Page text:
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Fire destroys home on Bloomington Road


BLOOMINGTON - A family is homeless and the fate of several cats is not known after fire destroyed a two-storey house at 2049 Bloomington Road late Monday afternoon.

The call came in at around 4 p.m. with the Nictuax Volunteer Fire Department responding to a report of a house fire. Nictaux Chief Sheldon Nichols said his firefighters arrived to a fully involved structure fire.

“There was heavy, heavy fire on both floors,” Nichols said.

The Annapolis County Fire Services Association’s new automatic dispatch policy went live Monday, information officer Daniel Cheeseman said.

“As per Auto Aid Protocol, Lawrencetown and Middleton were automatically dispatched,” he said.

Chief Nichols said when he arrived he struck a second alarm and Kingston and Bridgetown were also dispatched.

Tanker and pumper trucks lined the narrow road, and smoke billowed from the burning building, sometimes so thick it obscured trucks, firefighters, and the house itself. Despite the advanced state of the blaze, firefighters were able to gain the upper hand quickly.

Crews mounted a ladder at one gable end and used a chainsaw to cut through that end near the peak to get foam on the flames. At the other end they used pikes to knock off siding, fascia and soffit on the rake to get to the fire.

The homeowners, a husband and wife, were visibly distraught and watched the progress of firefighters from a neighbour’s property across the road. The wife said two cats were outside and her husband managed to rescue a kitten they had just got recently. She said she didn’t know if two other cats had been able to escape.

RCMP, paramedics, and Nova Scotia Power were also on the scene.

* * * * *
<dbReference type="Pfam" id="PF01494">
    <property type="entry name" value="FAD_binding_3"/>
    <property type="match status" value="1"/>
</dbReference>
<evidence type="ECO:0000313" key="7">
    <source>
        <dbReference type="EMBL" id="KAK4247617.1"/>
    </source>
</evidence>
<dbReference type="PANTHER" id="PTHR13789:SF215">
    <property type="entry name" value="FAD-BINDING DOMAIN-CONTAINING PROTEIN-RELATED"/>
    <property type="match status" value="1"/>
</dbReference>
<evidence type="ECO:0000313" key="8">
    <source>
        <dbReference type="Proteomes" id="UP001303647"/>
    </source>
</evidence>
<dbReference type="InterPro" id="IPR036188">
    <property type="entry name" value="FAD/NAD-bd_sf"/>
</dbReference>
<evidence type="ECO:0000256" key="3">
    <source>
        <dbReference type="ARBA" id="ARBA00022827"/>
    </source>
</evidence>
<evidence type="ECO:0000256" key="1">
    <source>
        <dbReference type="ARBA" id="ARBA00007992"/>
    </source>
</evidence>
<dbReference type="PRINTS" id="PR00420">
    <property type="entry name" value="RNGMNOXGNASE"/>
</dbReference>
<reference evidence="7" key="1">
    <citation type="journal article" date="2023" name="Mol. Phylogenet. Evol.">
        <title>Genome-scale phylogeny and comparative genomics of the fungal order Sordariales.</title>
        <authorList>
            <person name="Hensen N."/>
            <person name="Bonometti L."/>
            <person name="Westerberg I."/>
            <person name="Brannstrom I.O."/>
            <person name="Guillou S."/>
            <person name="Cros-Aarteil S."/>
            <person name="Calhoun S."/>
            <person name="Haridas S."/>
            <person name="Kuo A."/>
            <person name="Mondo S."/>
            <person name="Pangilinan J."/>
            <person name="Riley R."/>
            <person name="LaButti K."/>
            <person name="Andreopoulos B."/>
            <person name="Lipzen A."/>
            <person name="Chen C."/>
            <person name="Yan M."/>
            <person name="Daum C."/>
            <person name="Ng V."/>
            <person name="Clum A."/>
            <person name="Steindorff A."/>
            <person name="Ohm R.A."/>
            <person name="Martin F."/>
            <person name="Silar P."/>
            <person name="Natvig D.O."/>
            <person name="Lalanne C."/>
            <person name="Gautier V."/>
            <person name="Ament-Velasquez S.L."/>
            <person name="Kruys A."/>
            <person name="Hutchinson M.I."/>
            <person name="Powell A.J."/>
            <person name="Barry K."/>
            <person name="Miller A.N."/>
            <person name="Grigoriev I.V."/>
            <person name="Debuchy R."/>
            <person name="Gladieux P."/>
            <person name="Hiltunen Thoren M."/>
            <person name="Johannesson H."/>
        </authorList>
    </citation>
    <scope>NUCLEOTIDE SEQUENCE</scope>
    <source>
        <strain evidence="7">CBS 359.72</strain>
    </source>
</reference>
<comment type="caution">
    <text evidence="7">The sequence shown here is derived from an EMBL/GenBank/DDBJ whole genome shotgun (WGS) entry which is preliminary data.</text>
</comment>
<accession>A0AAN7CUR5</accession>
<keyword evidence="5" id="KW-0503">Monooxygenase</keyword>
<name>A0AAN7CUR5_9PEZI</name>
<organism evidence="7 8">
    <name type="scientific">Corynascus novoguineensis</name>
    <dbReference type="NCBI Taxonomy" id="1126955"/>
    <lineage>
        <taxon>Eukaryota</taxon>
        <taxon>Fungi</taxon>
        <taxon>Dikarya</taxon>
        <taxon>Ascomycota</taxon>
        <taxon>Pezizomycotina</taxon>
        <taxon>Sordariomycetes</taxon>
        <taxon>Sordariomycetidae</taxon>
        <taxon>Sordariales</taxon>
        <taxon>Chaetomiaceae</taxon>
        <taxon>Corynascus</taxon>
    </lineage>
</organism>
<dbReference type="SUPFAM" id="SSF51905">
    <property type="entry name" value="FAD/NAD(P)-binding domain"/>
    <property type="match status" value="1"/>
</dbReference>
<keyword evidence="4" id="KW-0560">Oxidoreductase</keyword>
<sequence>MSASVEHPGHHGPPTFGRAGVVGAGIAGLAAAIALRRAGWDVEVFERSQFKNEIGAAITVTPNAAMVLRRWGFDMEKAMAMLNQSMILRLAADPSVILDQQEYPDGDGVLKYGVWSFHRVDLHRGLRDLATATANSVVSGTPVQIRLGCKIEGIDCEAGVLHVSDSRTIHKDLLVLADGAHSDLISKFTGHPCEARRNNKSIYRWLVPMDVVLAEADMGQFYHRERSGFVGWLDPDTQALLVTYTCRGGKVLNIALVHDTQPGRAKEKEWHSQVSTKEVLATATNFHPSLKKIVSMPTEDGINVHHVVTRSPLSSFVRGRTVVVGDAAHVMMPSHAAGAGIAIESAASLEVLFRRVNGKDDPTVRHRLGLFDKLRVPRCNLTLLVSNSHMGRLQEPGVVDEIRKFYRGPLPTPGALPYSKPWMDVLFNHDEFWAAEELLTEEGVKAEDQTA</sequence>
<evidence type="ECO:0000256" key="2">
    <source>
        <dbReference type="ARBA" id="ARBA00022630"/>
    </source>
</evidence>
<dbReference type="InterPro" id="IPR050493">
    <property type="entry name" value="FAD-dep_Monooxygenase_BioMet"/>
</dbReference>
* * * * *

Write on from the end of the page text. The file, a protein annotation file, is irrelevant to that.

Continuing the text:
Nichols said the Auto Aid Protocol worked well, getting resources and people on the scene quickly – important in knocking the fire down quickly and for firefighter safety.

The call came in at around 4 p.m. with the Nictuax Volunteer Fire Department responding to a report of a house fire. Nictaux Chief Sheldon Nichols said his firefighters arrived to a fully involved structure fire.

“There was heavy, heavy fire on both floors,” Nichols said.

The Annapolis County Fire Services Association’s new automatic dispatch policy went live Monday, information officer Daniel Cheeseman said.

“As per Auto Aid Protocol, Lawrencetown and Middleton were automatically dispatched,” he said.

Chief Nichols said when he arrived he struck a second alarm and Kingston and Bridgetown were also dispatched.

Tanker and pumper trucks lined the narrow road, and smoke billowed from the burning building, sometimes so thick it obscured trucks, firefighters, and the house itself. Despite the advanced state of the blaze, firefighters were able to gain the upper hand quickly.

Crews mounted a ladder at one gable end and used a chainsaw to cut through that end near the peak to get foam on the flames. At the other end they used pikes to knock off siding, fascia and soffit on the rake to get to the fire.

The homeowners, a husband and wife, were visibly distraught and watched the progress of firefighters from a neighbour’s property across the road. The wife said two cats were outside and her husband managed to rescue a kitten they had just got recently. She said she didn’t know if two other cats had been able to escape.

RCMP, paramedics, and Nova Scotia Power were also on the scene.

Nichols said the Auto Aid Protocol worked well, getting resources and people on the scene quickly – important in knocking the fire down quickly and for firefighter safety.

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